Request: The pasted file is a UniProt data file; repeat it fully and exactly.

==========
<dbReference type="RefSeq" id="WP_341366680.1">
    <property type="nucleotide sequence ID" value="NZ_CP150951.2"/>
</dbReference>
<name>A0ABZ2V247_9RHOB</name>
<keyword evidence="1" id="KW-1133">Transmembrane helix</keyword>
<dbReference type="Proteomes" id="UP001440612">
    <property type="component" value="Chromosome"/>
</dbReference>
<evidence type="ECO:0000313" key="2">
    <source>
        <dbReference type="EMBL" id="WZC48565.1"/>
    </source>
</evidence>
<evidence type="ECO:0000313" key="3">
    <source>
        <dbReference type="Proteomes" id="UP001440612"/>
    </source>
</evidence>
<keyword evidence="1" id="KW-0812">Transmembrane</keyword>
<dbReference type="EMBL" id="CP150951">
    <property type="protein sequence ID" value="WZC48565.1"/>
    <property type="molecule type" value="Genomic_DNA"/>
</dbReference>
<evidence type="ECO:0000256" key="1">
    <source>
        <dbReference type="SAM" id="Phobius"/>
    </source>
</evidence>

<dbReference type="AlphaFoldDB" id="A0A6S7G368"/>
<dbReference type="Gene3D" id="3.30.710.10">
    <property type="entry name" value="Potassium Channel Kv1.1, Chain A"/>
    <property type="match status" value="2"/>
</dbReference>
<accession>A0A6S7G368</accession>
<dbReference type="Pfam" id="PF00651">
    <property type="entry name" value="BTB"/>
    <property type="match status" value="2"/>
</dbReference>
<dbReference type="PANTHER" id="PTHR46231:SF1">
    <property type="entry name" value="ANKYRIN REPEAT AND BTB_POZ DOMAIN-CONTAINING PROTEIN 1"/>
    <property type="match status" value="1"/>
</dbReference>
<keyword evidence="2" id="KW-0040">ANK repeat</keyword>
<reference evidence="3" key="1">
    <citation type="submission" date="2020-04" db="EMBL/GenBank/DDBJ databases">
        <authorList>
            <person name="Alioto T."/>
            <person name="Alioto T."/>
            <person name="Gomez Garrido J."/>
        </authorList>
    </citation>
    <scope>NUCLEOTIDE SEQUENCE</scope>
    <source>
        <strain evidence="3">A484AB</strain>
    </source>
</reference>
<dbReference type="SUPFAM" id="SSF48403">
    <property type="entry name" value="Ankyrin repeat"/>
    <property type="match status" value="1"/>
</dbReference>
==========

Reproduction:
<dbReference type="RefSeq" id="WP_341366680.1">
    <property type="nucleotide sequence ID" value="NZ_CP150951.2"/>
</dbReference>
<name>A0ABZ2V247_9RHOB</name>
<keyword evidence="1" id="KW-1133">Transmembrane helix</keyword>
<dbReference type="Proteomes" id="UP001440612">
    <property type="component" value="Chromosome"/>
</dbReference>
<evidence type="ECO:0000313" key="2">
    <source>
        <dbReference type="EMBL" id="WZC48565.1"/>
    </source>
</evidence>
<evidence type="ECO:0000313" key="3">
    <source>
        <dbReference type="Proteomes" id="UP001440612"/>
    </source>
</evidence>
<keyword evidence="1" id="KW-0812">Transmembrane</keyword>
<dbReference type="EMBL" id="CP150951">
    <property type="protein sequence ID" value="WZC48565.1"/>
    <property type="molecule type" value="Genomic_DNA"/>
</dbReference>
<evidence type="ECO:0000256" key="1">
    <source>
        <dbReference type="SAM" id="Phobius"/>
    </source>
</evidence>

<dbReference type="AlphaFoldDB" id="A0A6S7G368"/>
<dbReference type="Gene3D" id="3.30.710.10">
    <property type="entry name" value="Potassium Channel Kv1.1, Chain A"/>
    <property type="match status" value="2"/>
</dbReference>
<accession>A0A6S7G368</accession>
<dbReference type="Pfam" id="PF00651">
    <property type="entry name" value="BTB"/>
    <property type="match status" value="2"/>
</dbReference>
<dbReference type="PANTHER" id="PTHR46231:SF1">
    <property type="entry name" value="ANKYRIN REPEAT AND BTB_POZ DOMAIN-CONTAINING PROTEIN 1"/>
    <property type="match status" value="1"/>
</dbReference>
<keyword evidence="2" id="KW-0040">ANK repeat</keyword>
<reference evidence="3" key="1">
    <citation type="submission" date="2020-04" db="EMBL/GenBank/DDBJ databases">
        <authorList>
            <person name="Alioto T."/>
            <person name="Alioto T."/>
            <person name="Gomez Garrido J."/>
        </authorList>
    </citation>
    <scope>NUCLEOTIDE SEQUENCE</scope>
    <source>
        <strain evidence="3">A484AB</strain>
    </source>
</reference>
<dbReference type="SUPFAM" id="SSF48403">
    <property type="entry name" value="Ankyrin repeat"/>
    <property type="match status" value="1"/>
</dbReference>